As the architects hired by the John Jermain Memorial Library Board of Trustees try to decipher and then design a building plan for Sag Harbor’s public library that suits all of the community’s needs, this weekend they will begin a discussion on the possibility of splitting up library services between the historic Main Street building and a new library space elsewhere.
On Saturday, December 6 from 9 a.m. to noon, the library will host a public workshop with Newman Architects – the firm charged with developing the library’s new building plan – in the library’s rotunda. According to library director Cathy Creedon, the workshop will be broadcast simultaneously to the handicapped accessible ground floor, and childcare will be provided at the library free of charge, to ensure all members of the Sag Harbor community have an opportunity to participate in the discussion.
The forum is the second held with the architects, with the goal of defining what library services Sag Harbor has, what services they don’t have and need, and in general, what direction the community would like the library to take as it looks towards an expansion. After a forum dedicated to these questions was held earlier this fall, according to Creedon, Newman Architects will come back this Saturday and begin a conversation about the possibility of dividing library programming into different spaces, what programming can be separated, what programming cannot and how that can be accomplished from a design perspective.
Creedon said the architects will also outline the services found in a contemporary library and discuss the different kind of current users at John Jermain, whether it be the mother who brings her child to the library for story time, or the resident who comes to the space each morning, to check e-mail and begin their day.
“We are hoping we can begin to get a range of voices illustrating the usage at the library as it is right now,” said Creedon. “One of my hopes is in this second workshop we might hear enough of the community’s voice where we can prioritize what we need to do right away, and what we may need to accomplish down the road.”
And designing a library plan for this range of voices is exactly what Newman Architects has been charged with accomplishing, rather than strictly designing a program based on the concept of two library buildings, which has been the route the board of trustees has taken over the last five years.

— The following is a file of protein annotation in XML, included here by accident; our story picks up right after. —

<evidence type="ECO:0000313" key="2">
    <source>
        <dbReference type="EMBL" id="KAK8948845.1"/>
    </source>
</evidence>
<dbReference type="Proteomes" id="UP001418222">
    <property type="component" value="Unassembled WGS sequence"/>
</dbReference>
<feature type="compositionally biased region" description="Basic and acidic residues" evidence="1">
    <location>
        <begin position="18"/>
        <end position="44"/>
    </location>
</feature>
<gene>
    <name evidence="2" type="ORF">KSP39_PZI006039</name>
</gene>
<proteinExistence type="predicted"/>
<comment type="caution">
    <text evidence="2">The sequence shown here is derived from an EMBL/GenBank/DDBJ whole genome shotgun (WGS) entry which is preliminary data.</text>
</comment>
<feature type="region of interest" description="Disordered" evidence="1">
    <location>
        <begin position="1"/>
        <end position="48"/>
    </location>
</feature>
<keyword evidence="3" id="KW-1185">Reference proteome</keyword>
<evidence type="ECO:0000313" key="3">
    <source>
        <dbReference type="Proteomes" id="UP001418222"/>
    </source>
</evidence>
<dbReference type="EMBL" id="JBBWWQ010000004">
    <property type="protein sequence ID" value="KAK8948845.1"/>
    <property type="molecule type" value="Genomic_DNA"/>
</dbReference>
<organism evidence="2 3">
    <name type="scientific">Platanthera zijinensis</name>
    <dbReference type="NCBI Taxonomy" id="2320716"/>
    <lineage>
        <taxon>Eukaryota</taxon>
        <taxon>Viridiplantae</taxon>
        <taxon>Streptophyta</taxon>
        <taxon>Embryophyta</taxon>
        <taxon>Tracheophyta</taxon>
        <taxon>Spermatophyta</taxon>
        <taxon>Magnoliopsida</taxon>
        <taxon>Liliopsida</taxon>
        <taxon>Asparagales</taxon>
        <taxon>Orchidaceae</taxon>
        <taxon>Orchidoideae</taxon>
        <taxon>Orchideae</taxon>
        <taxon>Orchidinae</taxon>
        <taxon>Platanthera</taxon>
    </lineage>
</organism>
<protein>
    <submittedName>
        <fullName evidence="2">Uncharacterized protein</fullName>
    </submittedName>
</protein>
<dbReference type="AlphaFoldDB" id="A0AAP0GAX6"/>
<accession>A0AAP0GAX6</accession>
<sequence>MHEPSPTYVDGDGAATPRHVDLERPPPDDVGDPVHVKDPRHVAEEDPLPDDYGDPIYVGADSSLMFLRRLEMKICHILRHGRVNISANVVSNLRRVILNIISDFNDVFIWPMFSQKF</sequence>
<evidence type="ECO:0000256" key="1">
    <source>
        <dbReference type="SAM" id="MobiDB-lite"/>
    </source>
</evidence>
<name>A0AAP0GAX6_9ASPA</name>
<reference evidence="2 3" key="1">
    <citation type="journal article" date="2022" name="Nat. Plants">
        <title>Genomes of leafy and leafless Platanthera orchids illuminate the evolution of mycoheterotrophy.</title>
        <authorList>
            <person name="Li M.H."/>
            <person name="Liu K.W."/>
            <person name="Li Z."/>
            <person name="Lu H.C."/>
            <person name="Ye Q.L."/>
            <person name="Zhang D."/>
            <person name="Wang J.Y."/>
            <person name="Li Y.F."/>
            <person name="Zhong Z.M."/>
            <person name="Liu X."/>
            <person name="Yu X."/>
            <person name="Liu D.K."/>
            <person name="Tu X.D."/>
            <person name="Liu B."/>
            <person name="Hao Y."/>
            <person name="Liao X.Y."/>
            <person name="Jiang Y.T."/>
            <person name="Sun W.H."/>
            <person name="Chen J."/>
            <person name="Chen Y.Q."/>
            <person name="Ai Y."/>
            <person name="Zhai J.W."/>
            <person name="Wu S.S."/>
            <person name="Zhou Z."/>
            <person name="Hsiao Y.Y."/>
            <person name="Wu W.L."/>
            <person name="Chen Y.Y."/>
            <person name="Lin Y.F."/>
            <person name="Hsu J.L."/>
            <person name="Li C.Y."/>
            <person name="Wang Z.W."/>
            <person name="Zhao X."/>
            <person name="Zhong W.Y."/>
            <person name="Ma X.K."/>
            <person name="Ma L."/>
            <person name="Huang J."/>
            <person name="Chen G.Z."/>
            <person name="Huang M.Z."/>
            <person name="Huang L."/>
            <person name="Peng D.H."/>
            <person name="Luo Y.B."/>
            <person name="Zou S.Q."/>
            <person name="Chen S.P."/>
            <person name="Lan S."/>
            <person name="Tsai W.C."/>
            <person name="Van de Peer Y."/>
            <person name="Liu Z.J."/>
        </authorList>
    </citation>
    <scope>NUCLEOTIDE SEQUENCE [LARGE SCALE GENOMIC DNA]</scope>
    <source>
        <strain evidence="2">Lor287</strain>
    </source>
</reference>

Newman Architects has been charged to “work with the library director, the board, the staff and the community to design a building program that will best serve the Sag Harbor community’s library needs,” not necessarily under a charter of building a second library at Mashashimuet Park.Â
The wording of the architect’s charge is a marked departure from the library board’s previous commitment to one library, two buildings – the second building slated for the triangle shaped parcel next to the park. After hiring Newman Architects in June, the board unveiled this broader mission, which is intended to give the new architects the latitude to discover what it was the Sag Harbor community desires in their public library.Â
The John Jermain Memorial Library has been struggling to find a way to address its needs for several years now, as its current historic structure is in dire need of repairs and rehabilitation and lacks space for programming. In 2004, the public voted down an $8 million referendum to build a new library at Mashashimuet Park. This new round of public forums, under the guidance of a new library director and architectural firm, is the beginning of a new design process that will also end in a public referendum seeking funds for whatever method the board chooses as the solution for solving the community’s library needs.
The board has remained mum on when it will float a concept to the Sag Harbor School District voters, although according to Creedon, she and members of the library’s fundraising committee are working overtime to ensure whatever monies are sought from the community will be offset by other funding sources. The difficult economic times ahead, which traditionally leads to skyrocketing library usage but also creates hurdles for a referendum process, only makes the library’s job more difficult, noted Creedon.
“It’s a challenge,” she said. “Mostly because our foot traffic and circulation are at record breaking levels this year. More than ever, the library is really key to what people are doing and provides important resources.”